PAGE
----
U.K.’s May Hopes EU Will Rescue Brexit Deal With Late Concession

(Bloomberg) -- U.K. Prime Minister Theresa May is trying to persuade European leaders to save her Brexit deal with a last-minute offer to win over skeptics in Parliament before the plan is put to a crucial vote next week.

The British premier wants the European Union to make a new "political and legal" promise that the U.K. won’t be trapped in a contentious fallback arrangement indefinitely, her office said on Monday. The so-called Irish backstop in the Brexit divorce deal is the main reason members of parliament won’t back the accord.

One British official said May is hoping the EU will agree to promise a target date for the future trading relationship to come into effect -- potentially December 2021 -- and that this pledge will come before politicians vote on the deal around Jan. 15.

The benefit of such a promise would be to limit the backstop arrangement to just one year. Pro-Brexit politicians fear the backstop will trap Britain in the EU’s trade regime indefinitely, robbing them of their dream of striking deals with other countries around the world. May’s Northern Irish allies also object to the backstop, and won’t vote for her deal unless it’s revised.

May spent the holidays speaking to EU leaders by phone, while German and Irish leaders also held discussions about breaking the stalemate. German Foreign Minister Heiko Maas is in Dublin on Tuesday. Still, the view in Brussels remains that the deal can’t be re-opened.

“The deal that is on the table is the best and the only deal possible,” European Commission spokesman Margaritis Schinas said on Monday. “This deal will not be renegotiated.”

There are less than three months before the U.K. is due to leave the EU on March 29 and so far there’s no clarity on the terms of the split. The deal May has struck with the EU was due to be put to a vote in the British parliament last month but she canceled the ballot after accepting her plan would be defeated.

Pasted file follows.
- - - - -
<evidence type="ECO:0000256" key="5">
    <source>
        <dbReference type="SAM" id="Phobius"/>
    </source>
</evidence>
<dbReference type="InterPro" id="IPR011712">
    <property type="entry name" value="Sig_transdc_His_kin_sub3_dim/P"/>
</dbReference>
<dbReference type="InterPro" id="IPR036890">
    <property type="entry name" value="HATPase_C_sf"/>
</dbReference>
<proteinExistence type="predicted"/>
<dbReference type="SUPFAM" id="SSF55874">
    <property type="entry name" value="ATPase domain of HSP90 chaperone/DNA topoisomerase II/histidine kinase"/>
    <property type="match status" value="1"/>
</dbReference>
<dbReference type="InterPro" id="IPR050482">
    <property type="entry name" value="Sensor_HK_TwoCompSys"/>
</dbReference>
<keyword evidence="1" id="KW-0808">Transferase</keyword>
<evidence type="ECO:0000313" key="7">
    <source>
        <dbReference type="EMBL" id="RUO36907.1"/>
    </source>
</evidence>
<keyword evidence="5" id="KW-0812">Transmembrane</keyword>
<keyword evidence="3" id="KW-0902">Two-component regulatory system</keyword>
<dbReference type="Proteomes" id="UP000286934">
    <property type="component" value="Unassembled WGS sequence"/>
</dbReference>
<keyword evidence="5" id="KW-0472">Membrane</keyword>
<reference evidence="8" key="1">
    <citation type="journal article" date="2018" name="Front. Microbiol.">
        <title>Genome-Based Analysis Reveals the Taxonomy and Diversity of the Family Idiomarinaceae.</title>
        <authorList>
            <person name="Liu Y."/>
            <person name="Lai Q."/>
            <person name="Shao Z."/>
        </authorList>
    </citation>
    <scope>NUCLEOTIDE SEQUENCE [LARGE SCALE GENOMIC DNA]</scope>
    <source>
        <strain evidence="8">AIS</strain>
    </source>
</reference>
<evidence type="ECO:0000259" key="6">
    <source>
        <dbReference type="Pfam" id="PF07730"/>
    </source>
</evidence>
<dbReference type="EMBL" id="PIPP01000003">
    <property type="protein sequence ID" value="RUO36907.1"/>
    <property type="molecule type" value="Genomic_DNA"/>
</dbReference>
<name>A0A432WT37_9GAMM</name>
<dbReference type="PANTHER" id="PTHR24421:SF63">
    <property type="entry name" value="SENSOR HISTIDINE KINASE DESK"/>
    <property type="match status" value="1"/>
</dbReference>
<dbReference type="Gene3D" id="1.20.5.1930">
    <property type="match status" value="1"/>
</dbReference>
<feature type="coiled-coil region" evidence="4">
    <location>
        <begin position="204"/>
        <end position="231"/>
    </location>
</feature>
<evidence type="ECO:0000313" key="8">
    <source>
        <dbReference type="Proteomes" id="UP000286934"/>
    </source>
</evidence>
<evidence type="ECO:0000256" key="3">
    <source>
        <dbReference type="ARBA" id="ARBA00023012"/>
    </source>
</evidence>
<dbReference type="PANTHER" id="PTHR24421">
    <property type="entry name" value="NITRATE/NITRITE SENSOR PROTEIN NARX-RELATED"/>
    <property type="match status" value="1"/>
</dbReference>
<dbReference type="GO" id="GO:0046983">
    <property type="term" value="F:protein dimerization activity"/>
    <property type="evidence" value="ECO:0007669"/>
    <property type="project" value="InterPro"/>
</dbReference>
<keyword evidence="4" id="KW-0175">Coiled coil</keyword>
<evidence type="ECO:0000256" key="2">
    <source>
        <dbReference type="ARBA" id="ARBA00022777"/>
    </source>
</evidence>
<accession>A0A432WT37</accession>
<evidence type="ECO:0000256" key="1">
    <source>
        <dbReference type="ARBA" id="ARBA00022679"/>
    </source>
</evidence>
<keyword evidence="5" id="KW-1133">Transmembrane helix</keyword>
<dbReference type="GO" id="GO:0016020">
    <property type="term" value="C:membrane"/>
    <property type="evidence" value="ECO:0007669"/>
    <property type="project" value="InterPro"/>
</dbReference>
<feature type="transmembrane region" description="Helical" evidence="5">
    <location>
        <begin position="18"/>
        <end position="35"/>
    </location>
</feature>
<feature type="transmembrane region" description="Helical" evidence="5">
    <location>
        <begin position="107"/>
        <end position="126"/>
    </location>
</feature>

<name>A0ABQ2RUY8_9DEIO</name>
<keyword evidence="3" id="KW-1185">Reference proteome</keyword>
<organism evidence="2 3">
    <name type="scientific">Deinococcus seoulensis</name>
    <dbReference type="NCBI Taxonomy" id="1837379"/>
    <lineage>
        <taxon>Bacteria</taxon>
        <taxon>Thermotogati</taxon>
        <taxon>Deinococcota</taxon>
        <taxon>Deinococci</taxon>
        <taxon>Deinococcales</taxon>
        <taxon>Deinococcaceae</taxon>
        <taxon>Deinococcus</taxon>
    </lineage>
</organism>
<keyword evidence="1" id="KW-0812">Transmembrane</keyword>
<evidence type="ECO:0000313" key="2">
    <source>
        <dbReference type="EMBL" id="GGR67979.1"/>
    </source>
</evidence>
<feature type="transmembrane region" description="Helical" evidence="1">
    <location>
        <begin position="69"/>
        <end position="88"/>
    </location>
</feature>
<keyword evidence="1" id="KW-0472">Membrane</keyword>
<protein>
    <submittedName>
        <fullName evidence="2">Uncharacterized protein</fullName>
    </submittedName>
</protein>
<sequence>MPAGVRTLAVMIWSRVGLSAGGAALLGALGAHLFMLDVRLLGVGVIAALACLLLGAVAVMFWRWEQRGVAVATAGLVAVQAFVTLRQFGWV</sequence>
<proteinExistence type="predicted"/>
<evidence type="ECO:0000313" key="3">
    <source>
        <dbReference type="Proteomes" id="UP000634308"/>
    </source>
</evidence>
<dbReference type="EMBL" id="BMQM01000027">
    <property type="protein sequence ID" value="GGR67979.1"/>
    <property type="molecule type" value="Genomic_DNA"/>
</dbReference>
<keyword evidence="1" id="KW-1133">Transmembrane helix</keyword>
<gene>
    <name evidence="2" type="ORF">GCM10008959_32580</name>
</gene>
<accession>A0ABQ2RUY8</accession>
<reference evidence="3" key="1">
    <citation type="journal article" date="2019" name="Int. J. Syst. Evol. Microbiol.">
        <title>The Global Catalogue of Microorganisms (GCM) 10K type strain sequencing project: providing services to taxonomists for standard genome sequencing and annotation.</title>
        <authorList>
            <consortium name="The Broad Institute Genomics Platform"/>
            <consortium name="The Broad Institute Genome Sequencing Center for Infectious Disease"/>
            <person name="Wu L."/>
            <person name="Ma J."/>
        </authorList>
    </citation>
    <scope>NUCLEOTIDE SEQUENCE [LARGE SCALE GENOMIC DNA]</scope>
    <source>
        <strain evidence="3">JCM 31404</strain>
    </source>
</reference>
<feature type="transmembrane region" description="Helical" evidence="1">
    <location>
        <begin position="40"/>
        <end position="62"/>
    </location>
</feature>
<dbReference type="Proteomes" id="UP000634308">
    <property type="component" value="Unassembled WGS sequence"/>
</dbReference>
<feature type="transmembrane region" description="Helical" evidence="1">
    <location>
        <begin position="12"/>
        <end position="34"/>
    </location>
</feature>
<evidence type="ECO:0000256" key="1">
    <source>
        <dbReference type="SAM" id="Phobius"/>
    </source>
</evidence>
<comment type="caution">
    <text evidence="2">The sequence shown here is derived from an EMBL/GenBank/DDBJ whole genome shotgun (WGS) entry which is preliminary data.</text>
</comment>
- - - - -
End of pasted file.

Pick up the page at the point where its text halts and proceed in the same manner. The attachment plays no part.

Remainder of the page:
May has promised to try again by putting her deal to a House of Commons vote next week -- probably on Tuesday Jan. 15 -- but she says she needs fresh assurances from the EU to persuade her opponents to come on side.

As members of Parliament returned to Westminster from their three-week break, the main developments on Monday included:

  • May is setting up a new Cabinet committee of 21 ministers focused on no-deal planning. Its remit will be contingency plans as well as “engagement” with the EU on no-deal planning.
  • Brexit Secretary Stephen Barclay said the government has no intention of extending the Article 50 Brexit negotiating period, after a minister claimed such a delay “might be necessary” if May’s deal is voted down.
  • May’s spokesman James Slack promised to “do whatever is required” when asked if Parliament will have to work through weekends and holidays to get Brexit legislation passed in time for exit day.
  • Over the Christmas holiday, May held “constructive” talks with German Chancellor Angela Merkel, French President Emmanuel Macron and Spanish Prime Minister Pedro Sanchez, as well as the EU’s Jean-Claude Juncker and Donald Tusk, Slack said.

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